Taliban Seek Ties With US, Other Ex-Foes

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KABUL, Dec 13 (AP): Afghanistan’s new Taliban rulers are committed in principle to education and jobs for girls and women, a marked departure from their previous time in power, and seek the world’s “mercy and compassion” to help millions of Afghans in desperate need, a top Taliban leader said in a rare interview.

Afghan Foreign Minister Amir Khan Muttaqi also told The Associated Press that the Taliban government wants good relations with all countries and has no issue with the United States. He urged Washington and other nations to release upward of $10 billion in funds that were frozen when the Taliban took power Aug. 15, following a rapid military sweep across Afghanistan and the sudden, secret flight of U.S.-backed President Ashraf Ghani.

“Sanctions against Afghanistan would … not have any benefit,” Muttaqi said Sunday, speaking in his native Pashto during the interview in the sprawling pale brick Foreign Ministry building in the heart of the Afghan capital of Kabul.

“Making Afghanistan unstable or having a weak Afghan government is not in the interest of anyone,” said Muttaqi, whose aides include employees of the previous government as well as those recruited from the ranks of the Taliban.

Muttaqi acknowledged the world’s outrage at the Taliban-imposed limitations on girls’ education and on women in the work force. In many parts of Afghanistan, female high school students between the grades of seven and 12 have not been permitted to go to school since the Taliban took over, and many female civil servants have been told to stay home. Taliban officials have said they need time to create gender-segregated arrangements in schools and work places that meet their severe interpretation of Islam.

When they first ruled from 1996-2001, the Taliban shocked the world by barring girls and women from schools and jobs, banning most entertainment and sports and occasionally carrying out executions in front of large crowds in sports stadiums.

But Muttaqi said the Taliban have changed since they last ruled.

“We have have made progress in administration and in politics … in interaction with the nation and the world. With each passing day we will gain more experience and make more progress,” he said.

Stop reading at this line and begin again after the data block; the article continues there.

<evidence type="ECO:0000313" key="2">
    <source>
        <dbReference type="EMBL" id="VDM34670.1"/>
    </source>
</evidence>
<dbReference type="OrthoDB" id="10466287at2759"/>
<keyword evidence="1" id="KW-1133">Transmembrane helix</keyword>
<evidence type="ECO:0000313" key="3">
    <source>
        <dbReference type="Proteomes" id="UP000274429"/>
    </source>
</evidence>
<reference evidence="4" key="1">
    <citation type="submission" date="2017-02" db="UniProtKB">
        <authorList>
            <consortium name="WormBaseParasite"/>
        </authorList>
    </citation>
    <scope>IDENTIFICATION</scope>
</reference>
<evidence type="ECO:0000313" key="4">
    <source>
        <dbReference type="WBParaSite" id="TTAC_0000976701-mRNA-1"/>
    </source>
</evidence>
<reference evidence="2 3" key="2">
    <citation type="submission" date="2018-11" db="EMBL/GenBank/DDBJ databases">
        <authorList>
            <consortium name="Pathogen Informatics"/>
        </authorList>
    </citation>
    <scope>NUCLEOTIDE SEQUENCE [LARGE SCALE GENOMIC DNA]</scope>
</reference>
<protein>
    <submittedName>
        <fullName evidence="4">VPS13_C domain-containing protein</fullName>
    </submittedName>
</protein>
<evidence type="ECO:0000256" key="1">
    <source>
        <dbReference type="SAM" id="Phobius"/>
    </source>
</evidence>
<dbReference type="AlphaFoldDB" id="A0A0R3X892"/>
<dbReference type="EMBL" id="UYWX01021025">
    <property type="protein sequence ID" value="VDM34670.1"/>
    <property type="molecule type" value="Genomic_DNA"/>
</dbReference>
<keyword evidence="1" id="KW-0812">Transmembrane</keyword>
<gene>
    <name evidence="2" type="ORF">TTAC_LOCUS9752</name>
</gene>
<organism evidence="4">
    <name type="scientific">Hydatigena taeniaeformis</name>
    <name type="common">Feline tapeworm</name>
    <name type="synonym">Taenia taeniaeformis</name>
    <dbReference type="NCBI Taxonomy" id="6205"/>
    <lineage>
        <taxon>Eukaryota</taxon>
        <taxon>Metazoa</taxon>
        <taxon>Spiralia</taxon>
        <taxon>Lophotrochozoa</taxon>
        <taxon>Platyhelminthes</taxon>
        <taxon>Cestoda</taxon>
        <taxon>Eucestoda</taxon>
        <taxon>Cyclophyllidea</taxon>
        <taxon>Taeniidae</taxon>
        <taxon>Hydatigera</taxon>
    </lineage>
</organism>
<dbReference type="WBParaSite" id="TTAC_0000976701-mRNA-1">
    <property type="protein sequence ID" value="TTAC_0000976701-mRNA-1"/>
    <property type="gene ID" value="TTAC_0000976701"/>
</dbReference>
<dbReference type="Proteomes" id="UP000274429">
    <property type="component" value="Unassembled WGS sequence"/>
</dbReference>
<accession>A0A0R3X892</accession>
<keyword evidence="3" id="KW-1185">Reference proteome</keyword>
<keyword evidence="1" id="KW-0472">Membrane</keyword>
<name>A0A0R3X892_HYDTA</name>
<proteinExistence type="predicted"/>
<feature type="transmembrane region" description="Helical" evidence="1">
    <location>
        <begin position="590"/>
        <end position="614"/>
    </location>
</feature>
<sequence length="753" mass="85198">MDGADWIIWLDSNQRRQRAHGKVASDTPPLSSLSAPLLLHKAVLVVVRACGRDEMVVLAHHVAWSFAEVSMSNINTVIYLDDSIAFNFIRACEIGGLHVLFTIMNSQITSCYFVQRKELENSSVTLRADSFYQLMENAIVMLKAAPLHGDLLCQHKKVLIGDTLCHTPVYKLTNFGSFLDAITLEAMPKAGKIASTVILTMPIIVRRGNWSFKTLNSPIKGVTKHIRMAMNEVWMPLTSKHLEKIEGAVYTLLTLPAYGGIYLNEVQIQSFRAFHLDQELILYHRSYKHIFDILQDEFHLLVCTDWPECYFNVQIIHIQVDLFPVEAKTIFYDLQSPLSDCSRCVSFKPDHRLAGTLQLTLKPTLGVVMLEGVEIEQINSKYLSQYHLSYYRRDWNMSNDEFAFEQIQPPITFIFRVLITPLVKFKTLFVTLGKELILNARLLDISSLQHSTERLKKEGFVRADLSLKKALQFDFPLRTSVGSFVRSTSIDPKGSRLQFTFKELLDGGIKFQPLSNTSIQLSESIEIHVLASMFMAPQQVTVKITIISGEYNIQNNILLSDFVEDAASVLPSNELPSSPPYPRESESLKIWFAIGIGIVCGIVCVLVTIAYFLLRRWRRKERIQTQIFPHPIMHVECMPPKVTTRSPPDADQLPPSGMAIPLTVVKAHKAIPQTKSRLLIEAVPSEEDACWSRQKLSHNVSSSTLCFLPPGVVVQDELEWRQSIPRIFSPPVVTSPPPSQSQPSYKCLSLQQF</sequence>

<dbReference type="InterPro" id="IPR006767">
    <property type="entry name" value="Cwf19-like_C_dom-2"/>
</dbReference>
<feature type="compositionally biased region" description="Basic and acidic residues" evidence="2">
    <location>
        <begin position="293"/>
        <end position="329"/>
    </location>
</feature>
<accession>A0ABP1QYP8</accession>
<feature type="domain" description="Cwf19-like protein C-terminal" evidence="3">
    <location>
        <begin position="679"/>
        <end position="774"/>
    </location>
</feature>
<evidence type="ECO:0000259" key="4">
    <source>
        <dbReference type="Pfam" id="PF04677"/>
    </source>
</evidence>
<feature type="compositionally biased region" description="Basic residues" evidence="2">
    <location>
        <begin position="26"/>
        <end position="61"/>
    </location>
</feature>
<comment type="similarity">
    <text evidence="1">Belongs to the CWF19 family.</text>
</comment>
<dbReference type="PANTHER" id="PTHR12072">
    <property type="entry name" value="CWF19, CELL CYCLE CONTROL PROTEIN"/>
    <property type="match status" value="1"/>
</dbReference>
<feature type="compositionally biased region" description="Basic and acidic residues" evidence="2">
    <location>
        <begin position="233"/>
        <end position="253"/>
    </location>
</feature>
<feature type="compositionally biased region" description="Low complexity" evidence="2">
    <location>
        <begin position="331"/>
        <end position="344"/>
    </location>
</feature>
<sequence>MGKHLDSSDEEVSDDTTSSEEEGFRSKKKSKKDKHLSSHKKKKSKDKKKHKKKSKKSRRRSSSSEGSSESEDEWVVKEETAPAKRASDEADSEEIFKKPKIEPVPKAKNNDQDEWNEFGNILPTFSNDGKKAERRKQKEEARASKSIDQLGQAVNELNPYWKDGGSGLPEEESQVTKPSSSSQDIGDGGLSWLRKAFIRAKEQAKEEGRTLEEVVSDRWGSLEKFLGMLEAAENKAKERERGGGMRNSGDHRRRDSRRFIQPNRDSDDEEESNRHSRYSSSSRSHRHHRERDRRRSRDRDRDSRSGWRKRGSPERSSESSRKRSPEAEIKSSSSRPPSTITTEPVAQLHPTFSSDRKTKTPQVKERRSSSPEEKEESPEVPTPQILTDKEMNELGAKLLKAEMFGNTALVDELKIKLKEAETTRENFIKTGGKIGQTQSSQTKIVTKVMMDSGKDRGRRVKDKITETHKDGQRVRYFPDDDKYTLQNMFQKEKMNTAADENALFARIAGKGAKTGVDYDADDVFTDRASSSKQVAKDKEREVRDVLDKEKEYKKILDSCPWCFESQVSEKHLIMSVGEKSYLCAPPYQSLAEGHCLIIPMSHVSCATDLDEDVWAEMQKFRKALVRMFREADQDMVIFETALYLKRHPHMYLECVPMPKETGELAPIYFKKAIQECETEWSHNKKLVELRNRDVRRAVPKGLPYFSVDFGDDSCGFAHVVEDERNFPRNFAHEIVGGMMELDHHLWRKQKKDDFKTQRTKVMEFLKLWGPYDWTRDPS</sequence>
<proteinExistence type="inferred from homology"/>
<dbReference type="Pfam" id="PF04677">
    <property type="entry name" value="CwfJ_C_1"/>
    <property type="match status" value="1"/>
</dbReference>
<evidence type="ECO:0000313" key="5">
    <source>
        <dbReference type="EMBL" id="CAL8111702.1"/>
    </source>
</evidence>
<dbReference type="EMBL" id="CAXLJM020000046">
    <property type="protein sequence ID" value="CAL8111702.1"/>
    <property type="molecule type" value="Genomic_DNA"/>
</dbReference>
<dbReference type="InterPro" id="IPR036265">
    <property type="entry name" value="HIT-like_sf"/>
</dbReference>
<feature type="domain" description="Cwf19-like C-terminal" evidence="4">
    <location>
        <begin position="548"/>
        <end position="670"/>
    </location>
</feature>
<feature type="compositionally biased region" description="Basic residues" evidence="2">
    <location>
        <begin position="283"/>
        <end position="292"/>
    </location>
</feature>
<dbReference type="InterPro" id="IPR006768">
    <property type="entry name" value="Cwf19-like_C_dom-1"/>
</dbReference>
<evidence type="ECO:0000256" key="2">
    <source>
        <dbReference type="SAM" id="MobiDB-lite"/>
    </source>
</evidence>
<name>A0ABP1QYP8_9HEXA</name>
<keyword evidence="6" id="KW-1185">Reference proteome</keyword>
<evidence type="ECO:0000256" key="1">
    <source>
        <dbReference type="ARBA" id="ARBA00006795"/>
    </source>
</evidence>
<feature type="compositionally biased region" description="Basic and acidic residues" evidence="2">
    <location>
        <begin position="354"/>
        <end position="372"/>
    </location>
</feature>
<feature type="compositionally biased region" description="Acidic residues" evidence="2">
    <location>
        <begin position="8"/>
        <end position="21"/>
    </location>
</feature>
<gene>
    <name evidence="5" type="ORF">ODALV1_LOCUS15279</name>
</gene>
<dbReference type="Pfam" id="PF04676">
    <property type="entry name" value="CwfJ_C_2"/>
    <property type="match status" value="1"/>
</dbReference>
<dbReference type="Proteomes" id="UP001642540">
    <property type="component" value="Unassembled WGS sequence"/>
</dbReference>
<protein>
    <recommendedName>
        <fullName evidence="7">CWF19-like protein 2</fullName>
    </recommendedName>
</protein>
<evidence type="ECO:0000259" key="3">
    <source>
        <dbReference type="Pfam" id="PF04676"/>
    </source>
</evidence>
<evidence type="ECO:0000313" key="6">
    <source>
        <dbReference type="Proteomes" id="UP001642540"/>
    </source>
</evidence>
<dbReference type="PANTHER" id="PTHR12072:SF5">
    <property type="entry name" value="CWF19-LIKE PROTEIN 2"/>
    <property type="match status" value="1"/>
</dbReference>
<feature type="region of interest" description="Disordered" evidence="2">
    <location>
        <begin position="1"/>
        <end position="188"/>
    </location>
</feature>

Muttaqi said that under the new Taliban government, girls are going to school through to Grade 12 in 10 of the country’s 34 provinces, private schools and universities are operating unhindered and 100% of women who had previously worked in the health sector are back on the job. “This shows that we are committed in principle to women participation,” he said.

He claimed that the Taliban have not targeted their opponents, instead having announced a general amnesty and providing some protection. Leaders of the previous government live without threat in Kabul, he said, though the majority have fled.

Last month, the international group Human Rights Watch published a report saying the Taliban summarily killed or forcibly disappeared more than 100 former police and intelligence officials in four provinces. However, there have been no reports of large-scale retribution.

Muttaqi charged the Afghan government that took power after the U.S-led coalition ousted the Taliban regime in 2001 carried out widespread revenge attacks against the Taliban. Hundreds disappeared or were killed, causing thousands to flee to the mountains, he said. The Taliban were ousted for harbouring al Qaeda and Osama bin Laden who masterminded the 9/11 terrorist attacks in the U.S.

Muttaqi insisted poverty and the dream of a better life — not fear — drove thousands of Afghans to rush the Kabul airport in mid-August in hopes of getting to America. The crush of people had generated searing images of men clinging to a departing American C-17 aircraft, while others fell to the ground as the wheels retracted.

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